According to Publishers Weekly, the top 50 million books sold in the U.S. in 2009 were all written by the same 26 people. How does that happen? Think about it.
- Readers know their names.
You can test this one. Are you famous? Absolutely no facility with the written word, no writing experience, not a writer, never going to be a writer? Is learning to write, in fact, way down at the bottom of your To-Do list, somewhere near learning to groom poodles? But a whole lot of people want your autograph?
Write a book. It will be published, it will be bought, it will make lots and lots and lots of money. Congratulations! You just proved the one fundamental, overriding principle of publishing.
- They are professional salespeople.
On the other hand, are you the opposite of famous? Does nobody know your name, not even your neighbor? Do you go to great lengths to be anonymous, to hide, to fade into the woodwork? Is Wallflower your favorite nickname? (This is me.) But you have a special genius with the written word that is not—as with so many of us—in our fond imaginations, but simply an inarguable fact? (I know. Dream on! But we need this for the sake of the argument.) And, as is true of any genius, you honestly deserve to make your living off this extraordinary talent?
Write a book. Self-publish it. Do not market it. Do not tell anyone you wrote it. Do not sell it through any channels but individual personal request.
Let me know how that goes for you.
- They have been publishing for decades.
On the third hand, are you not famous but trying? Do you have a work in progress? Did you start it this year? Do you have no previous experience as a writer, but a real affinity for people like Dan Brown, who appears to be interested in the same things you’re interested in and roughly as good at writing about them as you are? Do you get your faith in yourself as a writer from belonging to online critique groups and writing circles and forums where thousands of strangers trade untrained amateur feedback on each other’s manuscripts? Do you happen to know you’re better than almost all of those guys? Are you certain that publishing fame is just around the corner for you, if only some agent and/or publisher would realize your WIP is plenty good enough to stand up next to most of the shlock published these days?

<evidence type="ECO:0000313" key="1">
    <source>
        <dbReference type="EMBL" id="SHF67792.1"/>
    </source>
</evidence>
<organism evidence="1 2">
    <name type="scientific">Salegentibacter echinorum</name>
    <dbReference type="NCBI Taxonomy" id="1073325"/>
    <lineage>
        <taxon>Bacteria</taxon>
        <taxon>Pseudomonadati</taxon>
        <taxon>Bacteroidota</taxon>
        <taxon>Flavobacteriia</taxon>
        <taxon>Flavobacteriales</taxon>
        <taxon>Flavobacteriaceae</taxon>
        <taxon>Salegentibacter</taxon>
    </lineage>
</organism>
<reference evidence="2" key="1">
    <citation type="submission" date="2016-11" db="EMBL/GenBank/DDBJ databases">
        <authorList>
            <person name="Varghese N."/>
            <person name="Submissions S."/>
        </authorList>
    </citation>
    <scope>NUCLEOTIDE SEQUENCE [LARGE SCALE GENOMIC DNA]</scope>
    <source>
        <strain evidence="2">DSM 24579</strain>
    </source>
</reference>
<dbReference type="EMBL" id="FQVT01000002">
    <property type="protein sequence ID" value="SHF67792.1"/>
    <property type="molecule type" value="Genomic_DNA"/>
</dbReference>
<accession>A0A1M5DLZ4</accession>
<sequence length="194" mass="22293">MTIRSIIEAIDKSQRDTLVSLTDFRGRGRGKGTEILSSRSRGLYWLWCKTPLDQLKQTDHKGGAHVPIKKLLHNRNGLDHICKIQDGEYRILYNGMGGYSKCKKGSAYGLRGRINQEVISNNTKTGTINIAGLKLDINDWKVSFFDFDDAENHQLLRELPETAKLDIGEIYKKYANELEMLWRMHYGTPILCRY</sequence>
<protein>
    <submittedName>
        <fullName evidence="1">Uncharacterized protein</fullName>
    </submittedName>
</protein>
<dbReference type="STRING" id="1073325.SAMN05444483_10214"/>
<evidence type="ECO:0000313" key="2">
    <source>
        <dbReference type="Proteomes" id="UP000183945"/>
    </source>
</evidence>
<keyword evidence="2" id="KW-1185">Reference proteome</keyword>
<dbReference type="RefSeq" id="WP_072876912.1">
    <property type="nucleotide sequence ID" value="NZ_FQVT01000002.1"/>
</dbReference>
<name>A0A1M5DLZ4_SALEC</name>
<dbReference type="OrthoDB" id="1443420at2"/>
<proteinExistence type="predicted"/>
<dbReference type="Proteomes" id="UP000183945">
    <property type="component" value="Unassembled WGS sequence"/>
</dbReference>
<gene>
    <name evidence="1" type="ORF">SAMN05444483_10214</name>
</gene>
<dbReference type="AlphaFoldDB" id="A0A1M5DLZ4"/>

Write a first draft. Do not squander your hard-earned cash getting help with it. (Remember what they say: money always flows toward the writer.) Spend a long time sending hundreds of queries and being rejected. Become disgusted with the fame-obsessed publishing industry and self-publish. See above.
- They would be just as successful at producing any other mass-market product.
On the fourth hand, are you not famous or even hoping to become famous but simply in love with the writing process? Do you love being a writer—the practice of wrestling with this craft, studying what professionals are willing to teach you, reading the greats and analyzing their approaches and techniques, applying what you learn to your own work? Have you already dedicated decades of your life to this craft with little or no monetary reward? Are you baffled by the quality of what’s being published these days but too in love with the craft to waste time worrying about it? Is writing part of your personal identity? Do you have drawers in your house overflowing with manuscripts no one has ever read because it means more to you to write than it does to be read?
Congratulations, my friend. You don’t need instructions on what to do.